Well this trip was certainly not lacking its share of characters and great personalities. First I met Dr. Patau Rubis, a Bidayuh medical doctor who has a wide range of knowledge in both western and traditional forms of medicine. And he even said he sometimes wishes he had become a scientist instead, because of his curiosity and interest in finding the answers through experimentation. And yet, he also really bashed on western pharmaceutical companies, though with some very legitimate criticisms. He says that these companies are all so interested in identifying the one 'active' component in a plant extract. In this way they are quite narrowminded, not to consider the possibility that a mixture of compounds from the plant might be necessary for the effectiveness and safety of the therapy. And I've thought about this extensively in the past, so totally agreed with him on this one. Sure one of the compounds might kill cancer cells in your petri dish. But then when you put it into the body, maybe the stomach's enzymes (i.e monoamine oxidases) might eat the drug up, but that's why the plant already had monamine oxidase inhibitors in its tissue as well (or why the people make a mixture of different plants to constitute the full active therapy). Or maybe the 'active' chemical is so active it also is a danger to the body if not taken together with some other compound of the plant. There have been examples of both and many more cases.
         And so Dr. Rubis is quite reluctant to share many of his secret remedies, for fear that the world might misuse it and cause harm to people, but also because in the past his people and many other indigenous groups have been exploited for their knowledge and resources (not surprisingly at the hands of pharma companies in some cases). They did not receive a sen, much less an acknowledgment of their contribution. Their land was sometimes invaded and the rainforest they so revere was damaged, as the plants so important to their well being and lifeway were being ripped away from underneath their noses. This is not an exaggeration and really has happened in the past. Some aspects of these policies exist today, but there are attempts now to negotiate with communities to make sure they do receive compensation and acknowledgment (SBC actually plays a big role in this, but I'll leave that for a different post). This does not help the part about harvesting large amounts of the plants for drug development. It's why I think microbes are the answer...easy to engineer biosynthetic pathways into them, easy to optimize the production of various molecules, easy to develop facilities for growing them in large vats, and no trees chopped down in the process. I hope we can use very small, analytical samples of plants for testing and dissecting out the important biochemistry that goes on. And that these findings could be translated into microbes, to even make the combinations of drugs thought to be important for a plant extract's biomedical promise.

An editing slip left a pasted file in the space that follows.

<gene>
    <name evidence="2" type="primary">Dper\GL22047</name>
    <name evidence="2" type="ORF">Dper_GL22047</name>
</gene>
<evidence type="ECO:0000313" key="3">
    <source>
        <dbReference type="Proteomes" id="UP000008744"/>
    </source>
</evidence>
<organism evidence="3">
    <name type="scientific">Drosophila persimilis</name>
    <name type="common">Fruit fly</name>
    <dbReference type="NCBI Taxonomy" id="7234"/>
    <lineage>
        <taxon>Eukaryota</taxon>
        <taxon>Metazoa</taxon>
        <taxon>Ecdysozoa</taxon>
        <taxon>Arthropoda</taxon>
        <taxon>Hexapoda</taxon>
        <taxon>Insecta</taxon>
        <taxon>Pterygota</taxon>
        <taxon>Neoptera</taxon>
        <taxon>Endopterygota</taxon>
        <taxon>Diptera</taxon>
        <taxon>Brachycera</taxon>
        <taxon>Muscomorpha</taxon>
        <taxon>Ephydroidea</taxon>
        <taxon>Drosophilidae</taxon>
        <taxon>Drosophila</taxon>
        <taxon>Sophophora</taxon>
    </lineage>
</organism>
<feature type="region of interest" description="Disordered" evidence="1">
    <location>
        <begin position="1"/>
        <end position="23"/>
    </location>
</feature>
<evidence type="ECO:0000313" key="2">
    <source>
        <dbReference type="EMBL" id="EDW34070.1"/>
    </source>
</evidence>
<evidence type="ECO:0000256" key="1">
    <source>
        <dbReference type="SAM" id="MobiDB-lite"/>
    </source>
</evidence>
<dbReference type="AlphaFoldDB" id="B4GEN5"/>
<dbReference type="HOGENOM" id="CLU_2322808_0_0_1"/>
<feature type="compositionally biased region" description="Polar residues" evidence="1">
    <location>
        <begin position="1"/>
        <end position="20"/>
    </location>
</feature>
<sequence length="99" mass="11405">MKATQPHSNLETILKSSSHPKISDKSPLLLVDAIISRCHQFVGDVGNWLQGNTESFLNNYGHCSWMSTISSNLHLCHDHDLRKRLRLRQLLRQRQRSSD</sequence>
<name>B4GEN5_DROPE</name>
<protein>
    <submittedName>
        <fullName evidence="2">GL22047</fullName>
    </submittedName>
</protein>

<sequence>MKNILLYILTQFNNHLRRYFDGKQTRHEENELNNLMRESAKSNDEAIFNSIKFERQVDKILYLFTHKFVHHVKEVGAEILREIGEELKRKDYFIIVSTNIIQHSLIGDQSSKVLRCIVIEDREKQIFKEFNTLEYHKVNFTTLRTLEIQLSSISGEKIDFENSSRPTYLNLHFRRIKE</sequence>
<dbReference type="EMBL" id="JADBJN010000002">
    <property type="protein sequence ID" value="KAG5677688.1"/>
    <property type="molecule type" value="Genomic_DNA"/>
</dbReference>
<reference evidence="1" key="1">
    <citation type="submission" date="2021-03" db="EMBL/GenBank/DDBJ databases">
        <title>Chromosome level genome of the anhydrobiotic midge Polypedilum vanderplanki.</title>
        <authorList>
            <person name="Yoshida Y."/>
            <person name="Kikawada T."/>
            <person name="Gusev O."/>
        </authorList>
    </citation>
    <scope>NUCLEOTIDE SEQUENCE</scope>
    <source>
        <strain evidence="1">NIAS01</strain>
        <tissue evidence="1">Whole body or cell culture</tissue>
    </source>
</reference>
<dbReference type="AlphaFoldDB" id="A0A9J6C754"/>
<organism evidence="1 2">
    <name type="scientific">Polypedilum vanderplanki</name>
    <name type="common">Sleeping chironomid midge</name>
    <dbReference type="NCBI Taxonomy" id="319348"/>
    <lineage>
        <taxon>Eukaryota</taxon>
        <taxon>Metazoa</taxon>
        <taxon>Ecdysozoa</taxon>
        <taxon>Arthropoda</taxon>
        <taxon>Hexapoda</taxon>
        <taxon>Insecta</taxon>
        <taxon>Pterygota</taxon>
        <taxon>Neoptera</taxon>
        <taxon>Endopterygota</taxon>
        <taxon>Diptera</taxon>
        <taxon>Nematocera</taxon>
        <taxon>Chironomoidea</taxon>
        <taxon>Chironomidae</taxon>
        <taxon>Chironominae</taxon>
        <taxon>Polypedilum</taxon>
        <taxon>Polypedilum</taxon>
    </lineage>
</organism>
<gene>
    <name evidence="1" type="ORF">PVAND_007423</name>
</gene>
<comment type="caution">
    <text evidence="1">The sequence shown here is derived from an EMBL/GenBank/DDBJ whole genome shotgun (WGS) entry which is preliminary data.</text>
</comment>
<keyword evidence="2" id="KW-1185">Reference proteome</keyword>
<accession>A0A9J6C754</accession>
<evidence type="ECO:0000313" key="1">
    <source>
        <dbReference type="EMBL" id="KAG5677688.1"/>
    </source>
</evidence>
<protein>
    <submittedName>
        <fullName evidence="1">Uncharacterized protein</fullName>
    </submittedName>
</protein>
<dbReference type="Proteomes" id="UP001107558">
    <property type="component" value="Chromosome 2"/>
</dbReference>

But then he told us the most incredible thing. That he has this secret herbal remedy, something that only he knows about and where to find. It might be the most guarded secret they keep as a community. He claimed that this herb is a universal antidote, capable of curing any type of poison afflicting a human. He shared stories about people being bitten by venomous snakes, and how the people's arms were already paralyzed form the bite, but applying this remedy completely cured the person. And then he said the remedy is effective for addicts. The prospect of something like this stirred something inside of me. Not for the commercial potential, but for the answers it could provide us about how we process poisons, and of course the potential to improve human health.  Even how we could potentially rid people of addictions to not just illegal drugs but the most common kind (i.e. glucose!!!) which cause way more societal/health problems if you really think about it.